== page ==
Bob - WWII Bronze Star Honoree

WWII Memorial

Doc Bob and WWII

This entry is taken from an email from David Scott, Bob’s dedicated and loyal son.  As administrator of the blog, I am including it.  Also, here is a link to Bob’s story about his experience in WWII.  Click here!

I spent the past few years trying to get Doc to write a book about World War II.  I was never really able to get him to get excited about doing it because he spent the past 65 years trying to forget the horror of the war he fought in so valiantly.  Doc lied about his age to enlist in 1943 when he was just 17.  During the Battle of the Bulge in the harsh winter of 1944 Doc’s company in Patton’s 6th Armored Division was pinned down by a German artillery barrage.  The Germans were firing 88 mm anti-aircraft, more commonly known as flack, canon shells at the troops on the ground.  This rain of hot explosive shrapnel was devastating to the troops as the shells explode above the ground and the soldiers could not escape the rain of metal in their fox holes.  Doc always told me that you think you cannot dig in frozen ground, until you hear the whistle of the German 88s coming in.  Then he said you can dig real fast using the folding GI issue shovels as a pick.  He said the nut that holds the folding shovel in place would freeze solid and he would have to pee on the nut to loosen in up.  [Read more →]

The Tomb of the Unknown Soldier and Jeopardy

Certain dignified and noble traditions help us to guard the precious gift of the power of the great United States.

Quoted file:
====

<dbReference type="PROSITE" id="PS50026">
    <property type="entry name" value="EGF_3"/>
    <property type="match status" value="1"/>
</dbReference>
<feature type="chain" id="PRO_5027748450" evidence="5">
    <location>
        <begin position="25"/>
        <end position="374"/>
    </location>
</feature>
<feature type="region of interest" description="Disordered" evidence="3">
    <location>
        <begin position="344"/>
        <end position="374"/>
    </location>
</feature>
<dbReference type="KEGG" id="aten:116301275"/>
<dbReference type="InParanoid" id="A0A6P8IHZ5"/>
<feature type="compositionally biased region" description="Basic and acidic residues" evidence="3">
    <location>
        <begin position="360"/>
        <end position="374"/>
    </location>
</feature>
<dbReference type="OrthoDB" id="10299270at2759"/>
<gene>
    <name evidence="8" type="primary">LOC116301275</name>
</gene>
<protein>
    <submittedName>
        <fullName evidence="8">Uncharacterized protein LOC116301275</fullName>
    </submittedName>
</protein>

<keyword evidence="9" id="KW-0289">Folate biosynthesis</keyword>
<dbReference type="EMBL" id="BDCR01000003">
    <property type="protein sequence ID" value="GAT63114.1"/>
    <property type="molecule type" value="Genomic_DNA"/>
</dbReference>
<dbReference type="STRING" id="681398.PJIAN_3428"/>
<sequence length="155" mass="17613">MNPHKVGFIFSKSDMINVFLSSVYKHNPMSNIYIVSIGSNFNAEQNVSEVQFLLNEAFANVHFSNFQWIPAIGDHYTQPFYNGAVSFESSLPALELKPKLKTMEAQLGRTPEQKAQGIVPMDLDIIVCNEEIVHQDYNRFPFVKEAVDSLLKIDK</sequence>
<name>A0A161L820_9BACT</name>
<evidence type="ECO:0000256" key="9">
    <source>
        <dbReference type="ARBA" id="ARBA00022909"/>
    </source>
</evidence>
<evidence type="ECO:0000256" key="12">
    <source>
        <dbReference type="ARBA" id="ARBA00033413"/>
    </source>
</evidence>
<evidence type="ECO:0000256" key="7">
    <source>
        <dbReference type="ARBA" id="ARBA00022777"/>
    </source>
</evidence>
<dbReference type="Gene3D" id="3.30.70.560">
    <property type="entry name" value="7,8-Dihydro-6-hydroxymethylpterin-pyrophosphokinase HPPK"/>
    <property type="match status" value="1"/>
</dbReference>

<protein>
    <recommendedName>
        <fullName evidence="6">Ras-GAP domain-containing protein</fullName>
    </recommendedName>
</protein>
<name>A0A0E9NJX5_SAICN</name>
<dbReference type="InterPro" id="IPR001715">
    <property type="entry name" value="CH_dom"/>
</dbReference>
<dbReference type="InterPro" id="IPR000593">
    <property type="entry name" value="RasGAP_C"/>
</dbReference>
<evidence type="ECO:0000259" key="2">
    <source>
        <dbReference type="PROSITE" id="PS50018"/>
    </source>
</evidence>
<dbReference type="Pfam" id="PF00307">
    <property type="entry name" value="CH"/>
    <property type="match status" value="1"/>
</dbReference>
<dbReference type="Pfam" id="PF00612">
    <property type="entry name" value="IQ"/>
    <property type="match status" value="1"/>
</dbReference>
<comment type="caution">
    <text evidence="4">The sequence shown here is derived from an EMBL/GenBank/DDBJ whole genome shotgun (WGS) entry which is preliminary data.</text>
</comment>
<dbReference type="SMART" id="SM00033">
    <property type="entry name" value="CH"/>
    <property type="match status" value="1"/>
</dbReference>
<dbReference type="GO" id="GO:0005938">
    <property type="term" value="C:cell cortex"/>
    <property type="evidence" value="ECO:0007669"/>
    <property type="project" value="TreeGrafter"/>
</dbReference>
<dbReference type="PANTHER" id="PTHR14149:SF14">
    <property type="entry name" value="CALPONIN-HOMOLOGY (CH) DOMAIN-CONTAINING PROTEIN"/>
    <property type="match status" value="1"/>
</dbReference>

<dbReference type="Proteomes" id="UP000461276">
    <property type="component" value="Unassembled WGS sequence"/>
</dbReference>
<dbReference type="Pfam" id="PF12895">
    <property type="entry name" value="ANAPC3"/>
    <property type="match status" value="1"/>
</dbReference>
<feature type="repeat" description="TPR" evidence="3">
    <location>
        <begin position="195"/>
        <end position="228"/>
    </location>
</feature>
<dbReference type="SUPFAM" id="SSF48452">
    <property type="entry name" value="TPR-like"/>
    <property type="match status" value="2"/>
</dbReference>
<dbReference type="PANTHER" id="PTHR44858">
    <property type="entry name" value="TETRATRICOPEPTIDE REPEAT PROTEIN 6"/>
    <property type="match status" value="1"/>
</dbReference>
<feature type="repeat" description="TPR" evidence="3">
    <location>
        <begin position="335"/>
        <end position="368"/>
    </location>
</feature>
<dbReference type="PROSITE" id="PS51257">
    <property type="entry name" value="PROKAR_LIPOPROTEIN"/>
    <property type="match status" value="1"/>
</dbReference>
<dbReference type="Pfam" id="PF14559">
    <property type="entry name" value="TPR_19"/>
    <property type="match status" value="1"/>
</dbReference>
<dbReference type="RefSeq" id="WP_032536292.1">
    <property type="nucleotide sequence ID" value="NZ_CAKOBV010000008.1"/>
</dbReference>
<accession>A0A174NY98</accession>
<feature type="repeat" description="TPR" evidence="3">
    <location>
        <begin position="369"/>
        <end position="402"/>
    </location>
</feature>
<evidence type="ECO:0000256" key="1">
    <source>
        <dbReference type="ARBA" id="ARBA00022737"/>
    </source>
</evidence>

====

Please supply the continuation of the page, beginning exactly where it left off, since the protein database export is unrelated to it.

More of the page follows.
America is only great because her people are great.

This shining example is a steady reminder that we value the greatness in our prominent citizens. The sum total of the heroes at Arlington and other national cemeteries is a constant reminder that those of us who are among the living are challenged to be great as well.


Little drops of water, Little grains of sand,

Make the mighty Ocean,

AND the beauteous Land.

AND the teacher told us each of you is IMPORTANT.

Dr. Bob

Here’s more about the tomb of the unknown. 

ARLINGTON CEMETERY – Jeopardy Question

On Jeopardy the other night, the final question was How many steps does the guard take during his walk across the tomb of the Unknowns —- All three missed it —

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The Last Squad Club

Shortly after the war ended in 1946 there was a big crowd of returning veterans who came home to Brighton, Colorado as victorious heroes.

Brighton was a small town, maybe 3000 people, in a wonderful farm community about 20 miles north of Denver.